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La Casa de Papel: Setting the bar for global television

A young man and woman hobble into a bank vault together, covered in blood. They are wearing matching red overalls; he helps her out of hers so that he can tend to her gunshot wound. Then he pulls out a scalpel and explains that he’s going to remove the bullet. She’s horrified.

“Some people have bullets in them and they’re alright,” she says. “I saw it on TV.”

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This seems convincing to him. And why wouldn’t it? They are, after all, on TV, too – in the Spanish series La Casa de Papel, known in English as Money Heist. And since the show is full of ludicrous situations and beautiful people with style – it seems perfectly likely that she’ll survive with a bullet inside her. It’s equally likely that she’ll either die, leaving her attractive shooter-turned-medic (code name: Denver) wracked with guilt, or she’ll fall in love with him. It’s all part of the soap-opera style drama within the heist, which is the central pillar of the show. The true appeal of La Casa de Papel is not how or whether the heist will happen or not, but what interpersonal dramas will emerge along the way between the beautiful robbers, their beautiful hostages and the beautiful authorities trying to negotiate with them.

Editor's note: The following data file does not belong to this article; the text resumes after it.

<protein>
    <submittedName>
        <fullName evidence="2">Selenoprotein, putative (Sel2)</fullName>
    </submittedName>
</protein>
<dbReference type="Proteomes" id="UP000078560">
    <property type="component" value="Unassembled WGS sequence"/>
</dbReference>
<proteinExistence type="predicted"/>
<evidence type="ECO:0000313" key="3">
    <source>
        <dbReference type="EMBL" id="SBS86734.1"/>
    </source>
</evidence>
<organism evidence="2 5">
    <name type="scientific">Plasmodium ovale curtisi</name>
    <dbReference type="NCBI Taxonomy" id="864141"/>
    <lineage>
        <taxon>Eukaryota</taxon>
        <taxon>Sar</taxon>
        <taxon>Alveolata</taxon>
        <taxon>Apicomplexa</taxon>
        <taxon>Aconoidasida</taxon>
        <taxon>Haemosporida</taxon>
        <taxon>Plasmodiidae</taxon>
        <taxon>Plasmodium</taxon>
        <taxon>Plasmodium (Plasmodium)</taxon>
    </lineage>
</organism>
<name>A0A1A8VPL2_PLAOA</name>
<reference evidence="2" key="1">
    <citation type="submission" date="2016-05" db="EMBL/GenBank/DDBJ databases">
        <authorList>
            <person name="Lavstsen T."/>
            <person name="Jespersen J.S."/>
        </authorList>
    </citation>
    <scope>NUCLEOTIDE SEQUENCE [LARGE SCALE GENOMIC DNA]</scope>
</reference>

For two seasons, with a third in the works, La Casa de Papel’s team of eight criminals has been holding 67 hostages at the Royal Mint of Spain as they print the billions of Euros with which they hope to eventually abscond. Though it was created for Spain’s Antena 3 network and intended as a limited series, its popularity and worldwide potential caught the eye of Netflix, which acquired it,

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